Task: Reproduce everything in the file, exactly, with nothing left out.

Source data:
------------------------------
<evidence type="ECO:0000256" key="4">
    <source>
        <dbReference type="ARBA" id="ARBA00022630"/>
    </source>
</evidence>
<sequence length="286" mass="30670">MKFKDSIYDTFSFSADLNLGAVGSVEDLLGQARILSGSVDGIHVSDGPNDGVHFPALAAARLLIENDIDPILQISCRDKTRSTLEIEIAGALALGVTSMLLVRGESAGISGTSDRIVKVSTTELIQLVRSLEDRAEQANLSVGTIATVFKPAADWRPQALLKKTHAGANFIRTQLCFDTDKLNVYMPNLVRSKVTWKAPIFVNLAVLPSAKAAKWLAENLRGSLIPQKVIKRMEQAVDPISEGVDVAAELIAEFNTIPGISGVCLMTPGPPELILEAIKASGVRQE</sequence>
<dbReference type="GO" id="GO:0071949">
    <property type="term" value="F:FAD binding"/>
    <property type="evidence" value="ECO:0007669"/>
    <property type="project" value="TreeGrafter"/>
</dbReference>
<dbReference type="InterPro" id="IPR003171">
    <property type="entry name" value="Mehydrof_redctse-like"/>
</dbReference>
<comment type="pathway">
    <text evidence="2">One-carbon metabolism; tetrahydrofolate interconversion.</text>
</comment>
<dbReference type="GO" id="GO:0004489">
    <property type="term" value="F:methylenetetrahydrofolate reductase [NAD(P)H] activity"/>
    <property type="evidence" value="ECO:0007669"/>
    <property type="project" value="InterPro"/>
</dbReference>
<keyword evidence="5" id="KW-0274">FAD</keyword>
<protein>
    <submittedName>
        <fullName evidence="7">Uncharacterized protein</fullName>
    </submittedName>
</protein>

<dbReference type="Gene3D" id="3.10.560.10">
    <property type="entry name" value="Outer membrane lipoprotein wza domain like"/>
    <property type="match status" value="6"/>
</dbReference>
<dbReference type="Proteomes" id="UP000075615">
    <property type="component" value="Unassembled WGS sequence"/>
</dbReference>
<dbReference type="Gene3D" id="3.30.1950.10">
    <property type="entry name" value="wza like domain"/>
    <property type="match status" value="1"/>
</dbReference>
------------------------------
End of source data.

<evidence type="ECO:0000256" key="4">
    <source>
        <dbReference type="ARBA" id="ARBA00022630"/>
    </source>
</evidence>
<sequence length="286" mass="30670">MKFKDSIYDTFSFSADLNLGAVGSVEDLLGQARILSGSVDGIHVSDGPNDGVHFPALAAARLLIENDIDPILQISCRDKTRSTLEIEIAGALALGVTSMLLVRGESAGISGTSDRIVKVSTTELIQLVRSLEDRAEQANLSVGTIATVFKPAADWRPQALLKKTHAGANFIRTQLCFDTDKLNVYMPNLVRSKVTWKAPIFVNLAVLPSAKAAKWLAENLRGSLIPQKVIKRMEQAVDPISEGVDVAAELIAEFNTIPGISGVCLMTPGPPELILEAIKASGVRQE</sequence>
<dbReference type="GO" id="GO:0071949">
    <property type="term" value="F:FAD binding"/>
    <property type="evidence" value="ECO:0007669"/>
    <property type="project" value="TreeGrafter"/>
</dbReference>
<dbReference type="InterPro" id="IPR003171">
    <property type="entry name" value="Mehydrof_redctse-like"/>
</dbReference>
<comment type="pathway">
    <text evidence="2">One-carbon metabolism; tetrahydrofolate interconversion.</text>
</comment>
<dbReference type="GO" id="GO:0004489">
    <property type="term" value="F:methylenetetrahydrofolate reductase [NAD(P)H] activity"/>
    <property type="evidence" value="ECO:0007669"/>
    <property type="project" value="InterPro"/>
</dbReference>
<keyword evidence="5" id="KW-0274">FAD</keyword>
<protein>
    <submittedName>
        <fullName evidence="7">Uncharacterized protein</fullName>
    </submittedName>
</protein>

<dbReference type="Gene3D" id="3.10.560.10">
    <property type="entry name" value="Outer membrane lipoprotein wza domain like"/>
    <property type="match status" value="6"/>
</dbReference>
<dbReference type="Proteomes" id="UP000075615">
    <property type="component" value="Unassembled WGS sequence"/>
</dbReference>
<dbReference type="Gene3D" id="3.30.1950.10">
    <property type="entry name" value="wza like domain"/>
    <property type="match status" value="1"/>
</dbReference>